Book Review: “Who Controls the Internet? Illusions of a Borderless World”

On: September 19, 2010
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About Caroline Goralczyk
I’m a student of the MA track in New Media and a journalist to be, currently living in Amsterdam and enjoying the city at its fullest. After studying as an exchange student at the UvA, I decided to come back and stay here for a little longer to pursue my Master’s degree. In Vienna I was working for a news magazine where I had the chance to gain first-hand experience on how important new media channels can be for professional journalists nowadays. Therefore, my main interest in New Media lies in its influence on journalism and political communication in regard to news making and publishing.


Imagine a place where there are no differences among people, everyone is living in a common space where the same language is spoken, borderless communication and free trade is frictionless and the freedom of speech is fully guaranteed. Yes, this could be a sort of paradise and yes, it could have also been the World Wide Web but no – it is neither of them. The book Who controls the Internet? Illusions of a Borderless World written in 2008 by Jack Goldsmith and Tim Wu, proves the utopia of the Internet as the new garden of Eden to be wrong by showing concrete examples of why national borders and governmental intervention matters.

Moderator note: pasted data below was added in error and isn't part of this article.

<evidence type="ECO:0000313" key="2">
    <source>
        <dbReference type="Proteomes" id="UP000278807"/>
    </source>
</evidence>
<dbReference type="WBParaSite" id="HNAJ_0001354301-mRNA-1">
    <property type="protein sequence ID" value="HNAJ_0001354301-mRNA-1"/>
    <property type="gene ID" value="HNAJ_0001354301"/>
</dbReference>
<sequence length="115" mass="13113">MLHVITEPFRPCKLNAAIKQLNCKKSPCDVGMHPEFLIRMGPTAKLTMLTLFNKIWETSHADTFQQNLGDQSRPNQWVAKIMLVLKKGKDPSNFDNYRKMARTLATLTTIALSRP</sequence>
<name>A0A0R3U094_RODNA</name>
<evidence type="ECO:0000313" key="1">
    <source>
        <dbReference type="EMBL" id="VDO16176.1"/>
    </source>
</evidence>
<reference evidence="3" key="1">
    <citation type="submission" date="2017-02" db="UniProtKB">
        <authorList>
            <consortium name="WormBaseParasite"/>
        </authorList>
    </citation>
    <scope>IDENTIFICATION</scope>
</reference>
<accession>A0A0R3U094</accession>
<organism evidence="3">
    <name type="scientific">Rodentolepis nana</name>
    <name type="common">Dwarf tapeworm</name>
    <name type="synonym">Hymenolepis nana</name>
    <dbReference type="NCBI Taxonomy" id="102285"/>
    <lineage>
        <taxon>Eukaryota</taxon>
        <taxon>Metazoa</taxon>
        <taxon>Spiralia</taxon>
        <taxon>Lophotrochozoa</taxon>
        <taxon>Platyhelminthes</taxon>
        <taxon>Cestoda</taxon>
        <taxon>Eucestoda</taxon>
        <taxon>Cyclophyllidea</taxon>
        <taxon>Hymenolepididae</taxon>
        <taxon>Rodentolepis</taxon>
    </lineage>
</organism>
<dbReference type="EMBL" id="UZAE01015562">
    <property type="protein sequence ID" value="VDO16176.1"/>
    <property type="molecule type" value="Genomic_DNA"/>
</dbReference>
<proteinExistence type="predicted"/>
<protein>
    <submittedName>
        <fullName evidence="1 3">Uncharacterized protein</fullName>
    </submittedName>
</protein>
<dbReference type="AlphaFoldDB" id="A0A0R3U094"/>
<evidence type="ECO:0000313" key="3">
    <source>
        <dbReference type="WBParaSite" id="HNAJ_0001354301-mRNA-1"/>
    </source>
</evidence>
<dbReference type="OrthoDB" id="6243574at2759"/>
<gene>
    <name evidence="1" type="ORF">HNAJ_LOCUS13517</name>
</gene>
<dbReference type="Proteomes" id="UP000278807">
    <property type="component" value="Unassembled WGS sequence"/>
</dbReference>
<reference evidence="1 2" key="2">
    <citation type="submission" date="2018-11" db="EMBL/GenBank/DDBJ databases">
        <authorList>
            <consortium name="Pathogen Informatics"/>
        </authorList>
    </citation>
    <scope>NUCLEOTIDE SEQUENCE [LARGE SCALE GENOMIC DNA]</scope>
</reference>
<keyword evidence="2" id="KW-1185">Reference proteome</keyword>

In the beginning there was cyberspace – an exotic place where everyone could contribute, raise their voice, set up a website and share opinions with other users without facing restrictions or censorship from any superior power. What promised to be a parallel universe, a network that will challenge the nation-state authority and give power to the people, ended up in an illusion which the authors explain by raising concrete examples for criticizing this form of Internet utopianism: cybercrime, auction fraud, copyright infringement and governmental censorship as the extreme case of China has shown in recent decade, just to name a few. The main question they deal with is: Who controls the world wide web, our vehicle of communication and omnipresent companion? Who shapes it and why can we not speak of a borderless and self-governing world wide web without physical frontiers? Who controls the Internet? Illusions of a Borderless World shows that the cyberspace failed as the independent global community it was promised to be. Borders and real cultural differences amongst Internet users do indeed matter and a localization of the Internet into geographic clusters is taking place.